Saturday, December 09, 2017

El Carpintonto

 El Carpintonto
 Antonio SolisGomez

My stepfather, Jesus Parral called himself a carpintonto or a wood butcher and often when the outcome of a project was lacking in perfection, he would say "alcabo no es piano," the understanding being that he practiced rough carpentry and not cabinet making. I however practice cabinet making in a rustic sort of way and have just finished a new workbench.

Rough slab of mesquite for my bench

I often think of my stepfather, who had married my mother when he returned from the war. He had seen a lot of killing, having landed in Normandy, fighting his way through France and Italy and marching through Germany all the way into Berlin.  Once home, he supported the family by becoming a carpenter, inspired by his carpenter uncle Aniceto and learning the trade in a Conservation Corp Camp, (CCC) as a teen during the Depression.

Cutting a straight edge by hand

We learned early on that he had a dual personality, one that was gentle and caring and one that could be cruel and violent, making me wary and fearful lest he be in a bad mood. My brother and I often felt the sting of his leather belt across our backside, sometimes deservedly as we were prone to naughtiness but sometimes without cause.
He was also a taskmaster often wanting a helper/gopher when he worked on his car and later, on weekend side jobs, dragging my brother or me to help him.  He wasn’t a patient man nor a good teacher and he barked orders the entire time, mostly to hand him a tool or to hold a piece of wood that he was sawing or to clean up. The work was dirty, tiring and I resolved then that I would go to college and never work with my hands.

As a teen I learned that he was illiterate and then I understood why he forbade my brother and me to read in the house but not until adulthood did I began to understand other aspects of his personality.  By then I had seen him sparingly as he had thrown my brother and me out of the house after we had finally subdued him when he hit our mother.  I was fifteen and went to live with my grandmother and never lived with him or my mother again.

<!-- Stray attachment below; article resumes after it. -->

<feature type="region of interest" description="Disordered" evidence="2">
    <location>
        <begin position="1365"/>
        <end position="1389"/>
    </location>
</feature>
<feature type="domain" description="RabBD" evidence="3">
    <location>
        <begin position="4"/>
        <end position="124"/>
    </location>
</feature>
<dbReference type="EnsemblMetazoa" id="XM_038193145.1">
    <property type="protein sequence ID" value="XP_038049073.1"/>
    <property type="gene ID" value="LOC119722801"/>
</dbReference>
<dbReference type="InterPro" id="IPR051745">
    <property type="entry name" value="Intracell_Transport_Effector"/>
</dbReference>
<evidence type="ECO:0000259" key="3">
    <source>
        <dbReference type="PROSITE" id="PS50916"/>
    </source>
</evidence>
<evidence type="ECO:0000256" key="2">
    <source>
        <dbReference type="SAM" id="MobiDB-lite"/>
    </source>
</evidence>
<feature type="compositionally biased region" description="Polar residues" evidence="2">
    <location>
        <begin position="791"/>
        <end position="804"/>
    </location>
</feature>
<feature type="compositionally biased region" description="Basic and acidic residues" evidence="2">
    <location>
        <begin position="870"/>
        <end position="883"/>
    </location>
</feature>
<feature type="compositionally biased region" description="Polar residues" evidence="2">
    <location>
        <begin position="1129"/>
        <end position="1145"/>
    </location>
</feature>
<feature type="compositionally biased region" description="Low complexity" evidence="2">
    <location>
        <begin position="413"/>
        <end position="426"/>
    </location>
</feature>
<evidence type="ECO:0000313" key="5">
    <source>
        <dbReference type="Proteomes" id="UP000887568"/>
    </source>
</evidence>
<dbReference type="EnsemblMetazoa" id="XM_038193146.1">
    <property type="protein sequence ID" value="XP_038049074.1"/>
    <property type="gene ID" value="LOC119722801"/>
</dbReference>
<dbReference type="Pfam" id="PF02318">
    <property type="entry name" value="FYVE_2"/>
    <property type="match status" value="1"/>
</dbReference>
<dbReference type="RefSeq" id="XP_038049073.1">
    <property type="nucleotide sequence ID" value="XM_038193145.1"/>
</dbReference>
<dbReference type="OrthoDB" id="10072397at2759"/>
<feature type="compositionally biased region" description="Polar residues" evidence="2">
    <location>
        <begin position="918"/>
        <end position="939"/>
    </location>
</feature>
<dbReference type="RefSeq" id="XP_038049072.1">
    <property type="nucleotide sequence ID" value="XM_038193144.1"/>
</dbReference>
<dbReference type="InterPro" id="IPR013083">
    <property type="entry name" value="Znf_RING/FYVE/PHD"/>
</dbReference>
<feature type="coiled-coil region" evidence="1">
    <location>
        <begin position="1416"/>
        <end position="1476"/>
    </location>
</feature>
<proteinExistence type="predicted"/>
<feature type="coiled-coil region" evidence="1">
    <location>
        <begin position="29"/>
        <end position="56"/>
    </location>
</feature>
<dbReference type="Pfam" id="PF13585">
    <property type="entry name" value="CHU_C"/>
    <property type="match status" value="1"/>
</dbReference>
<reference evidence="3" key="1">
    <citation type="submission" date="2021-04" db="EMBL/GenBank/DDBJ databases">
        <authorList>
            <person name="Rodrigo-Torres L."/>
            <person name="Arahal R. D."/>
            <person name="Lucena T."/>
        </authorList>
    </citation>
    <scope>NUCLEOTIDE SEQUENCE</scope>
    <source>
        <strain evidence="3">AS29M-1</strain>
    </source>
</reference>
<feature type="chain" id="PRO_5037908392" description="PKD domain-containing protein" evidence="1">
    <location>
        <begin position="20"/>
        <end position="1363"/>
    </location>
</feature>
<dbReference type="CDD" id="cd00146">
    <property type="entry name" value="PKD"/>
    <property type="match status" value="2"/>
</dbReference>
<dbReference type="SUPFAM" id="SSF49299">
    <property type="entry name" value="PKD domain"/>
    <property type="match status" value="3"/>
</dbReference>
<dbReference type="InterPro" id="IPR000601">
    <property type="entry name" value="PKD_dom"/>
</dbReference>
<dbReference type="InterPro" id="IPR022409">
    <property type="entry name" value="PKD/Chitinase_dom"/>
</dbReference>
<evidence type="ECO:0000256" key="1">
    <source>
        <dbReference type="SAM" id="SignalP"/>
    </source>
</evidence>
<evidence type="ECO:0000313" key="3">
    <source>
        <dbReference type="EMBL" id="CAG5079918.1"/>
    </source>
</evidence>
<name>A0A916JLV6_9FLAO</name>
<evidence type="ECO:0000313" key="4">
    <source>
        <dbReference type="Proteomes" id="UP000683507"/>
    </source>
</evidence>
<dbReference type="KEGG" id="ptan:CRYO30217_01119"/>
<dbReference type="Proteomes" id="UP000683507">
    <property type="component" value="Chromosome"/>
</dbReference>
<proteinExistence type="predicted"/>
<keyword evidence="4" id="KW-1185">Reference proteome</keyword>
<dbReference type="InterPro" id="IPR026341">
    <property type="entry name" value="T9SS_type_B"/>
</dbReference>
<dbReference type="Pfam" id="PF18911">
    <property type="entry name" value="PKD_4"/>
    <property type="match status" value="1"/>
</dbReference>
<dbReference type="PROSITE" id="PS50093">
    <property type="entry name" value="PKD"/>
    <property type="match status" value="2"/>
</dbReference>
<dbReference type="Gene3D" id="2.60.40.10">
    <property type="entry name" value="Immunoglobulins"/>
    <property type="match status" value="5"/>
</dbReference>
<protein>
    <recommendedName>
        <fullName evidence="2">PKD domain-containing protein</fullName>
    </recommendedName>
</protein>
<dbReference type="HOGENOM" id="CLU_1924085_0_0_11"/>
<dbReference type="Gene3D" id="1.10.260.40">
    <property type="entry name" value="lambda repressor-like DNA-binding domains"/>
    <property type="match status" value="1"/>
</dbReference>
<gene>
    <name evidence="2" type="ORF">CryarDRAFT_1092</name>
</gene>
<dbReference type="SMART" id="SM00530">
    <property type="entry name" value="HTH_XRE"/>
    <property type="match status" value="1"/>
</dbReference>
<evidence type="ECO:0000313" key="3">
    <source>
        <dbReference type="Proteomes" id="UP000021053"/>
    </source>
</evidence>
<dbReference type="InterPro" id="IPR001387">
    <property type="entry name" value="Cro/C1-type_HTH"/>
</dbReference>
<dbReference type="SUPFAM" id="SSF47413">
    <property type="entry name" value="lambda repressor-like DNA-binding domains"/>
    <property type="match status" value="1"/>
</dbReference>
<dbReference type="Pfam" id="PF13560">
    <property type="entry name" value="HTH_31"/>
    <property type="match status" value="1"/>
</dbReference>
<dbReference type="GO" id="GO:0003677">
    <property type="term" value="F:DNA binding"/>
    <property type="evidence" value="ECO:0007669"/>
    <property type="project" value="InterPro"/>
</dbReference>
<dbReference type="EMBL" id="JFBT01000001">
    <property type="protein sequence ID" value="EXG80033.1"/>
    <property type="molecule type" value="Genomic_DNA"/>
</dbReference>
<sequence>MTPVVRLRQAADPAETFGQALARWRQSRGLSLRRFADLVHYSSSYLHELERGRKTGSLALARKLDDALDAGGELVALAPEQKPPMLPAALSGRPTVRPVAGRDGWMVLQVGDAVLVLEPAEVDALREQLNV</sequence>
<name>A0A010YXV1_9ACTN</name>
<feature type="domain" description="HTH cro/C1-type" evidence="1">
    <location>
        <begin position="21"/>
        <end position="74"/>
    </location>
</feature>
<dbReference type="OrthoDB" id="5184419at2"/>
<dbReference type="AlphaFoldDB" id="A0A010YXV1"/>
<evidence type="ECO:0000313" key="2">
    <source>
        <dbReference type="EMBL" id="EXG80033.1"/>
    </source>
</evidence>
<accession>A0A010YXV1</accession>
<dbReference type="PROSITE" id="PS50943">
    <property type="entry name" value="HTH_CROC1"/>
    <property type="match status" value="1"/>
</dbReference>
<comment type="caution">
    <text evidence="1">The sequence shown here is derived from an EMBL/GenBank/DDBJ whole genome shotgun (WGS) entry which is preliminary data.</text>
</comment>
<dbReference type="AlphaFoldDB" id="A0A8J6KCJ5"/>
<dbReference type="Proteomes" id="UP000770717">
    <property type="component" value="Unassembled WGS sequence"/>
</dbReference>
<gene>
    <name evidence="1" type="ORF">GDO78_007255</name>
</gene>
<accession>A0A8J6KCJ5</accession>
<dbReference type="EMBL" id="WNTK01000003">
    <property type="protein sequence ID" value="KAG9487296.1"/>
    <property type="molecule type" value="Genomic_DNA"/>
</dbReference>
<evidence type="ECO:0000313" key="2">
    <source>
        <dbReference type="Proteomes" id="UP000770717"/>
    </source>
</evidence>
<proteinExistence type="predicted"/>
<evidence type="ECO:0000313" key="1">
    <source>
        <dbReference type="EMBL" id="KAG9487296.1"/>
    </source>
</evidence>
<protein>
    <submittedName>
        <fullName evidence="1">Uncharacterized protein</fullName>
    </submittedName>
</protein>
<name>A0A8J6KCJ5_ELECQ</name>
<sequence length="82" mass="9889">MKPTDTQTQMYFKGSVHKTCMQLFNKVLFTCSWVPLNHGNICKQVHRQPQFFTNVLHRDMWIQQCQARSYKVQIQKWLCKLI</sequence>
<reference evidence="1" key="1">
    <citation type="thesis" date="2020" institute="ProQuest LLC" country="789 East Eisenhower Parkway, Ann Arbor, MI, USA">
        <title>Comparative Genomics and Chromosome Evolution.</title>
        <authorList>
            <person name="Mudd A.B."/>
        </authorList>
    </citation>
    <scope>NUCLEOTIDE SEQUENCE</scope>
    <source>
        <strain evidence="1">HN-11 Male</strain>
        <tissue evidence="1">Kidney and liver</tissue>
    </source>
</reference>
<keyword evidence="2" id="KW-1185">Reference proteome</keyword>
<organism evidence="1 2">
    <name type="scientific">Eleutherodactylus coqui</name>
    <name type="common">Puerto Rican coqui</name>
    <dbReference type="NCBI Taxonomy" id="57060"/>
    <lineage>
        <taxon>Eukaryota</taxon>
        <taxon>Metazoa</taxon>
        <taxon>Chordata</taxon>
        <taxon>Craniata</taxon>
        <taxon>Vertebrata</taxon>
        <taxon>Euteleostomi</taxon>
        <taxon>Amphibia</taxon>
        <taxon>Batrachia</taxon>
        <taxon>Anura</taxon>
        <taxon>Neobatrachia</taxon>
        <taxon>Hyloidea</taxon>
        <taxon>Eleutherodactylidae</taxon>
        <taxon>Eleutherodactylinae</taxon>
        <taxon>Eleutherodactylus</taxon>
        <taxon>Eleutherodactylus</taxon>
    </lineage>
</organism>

Using the table saw to square the lumber

My stepfather had been raised by his maternal-grandmother because his mother didn’t want him or his sister around.  Teodora, his mother, was like an evil character from a Dickens novel.  When she finally brought him and his sister home as a teens, it was only to enroll him in the CCC in order to get his family allotment and to sell the daughter to an older man.  When he went into the army, she had him send her some of his military pay for “safe keeping”, money she then squandered.

We began to repair our relationship when I was in college and after I married and graduated, I would call him to give me a hand with projects around the house, and he would call me to read letters that he received from the union, Social Security, the VA, IRS, DMV, etc. as he never learned to read.

The squared mesquite slabs and two pieces from an older workbench

By then he and my mother had divorced, two of their boys now adults, and a daughter and a son still-living at home and in school. One thing in his favor during those turbulent years was that he showed no favoritism; he was mean to everyone. After the divorce he remarried and had a new son and he spent his retirement raising and selling canaries.

Beginning to plane and sand

Slowly I also stopped having the bad dreams of him chasing me at night and I running through the neighborhood, jumping fences, crossing yards, climbing roofs, all in an effort to elude him.

All the parts sanded and ready to stain & assemble

And I developed a passion for working wood and despite those early traumas I was glad I had some early exposure to tools, some of those tools that belonged to my stepfather ending up in my own toolbox.

 The finished workbench measuring 84" in length and 20" wide with a trough in the center below the surface.



msedano said...

Antonio, welcome as the regular Saturday columnist! I was a carpintonto, too, CCC-trained Dad with the same style.


A great post! Welcome aboard, Antonio!

Anonymous said...

Suave, Antonio. Great how you worked the fotos into your bio, some of which reminded me of my own.

I do some woodwork, but am probably more tonto than carpin. Where did you get mesquite that wide? Quiero. I'm about to take on my biggest project ever. 24" wide walnut for 16 ft. of kitchen countertops. Híjole espero that I don't tonto it into algo feo. Perhaps one day we can talk madera over unos tragos. Buena suerte, RudyG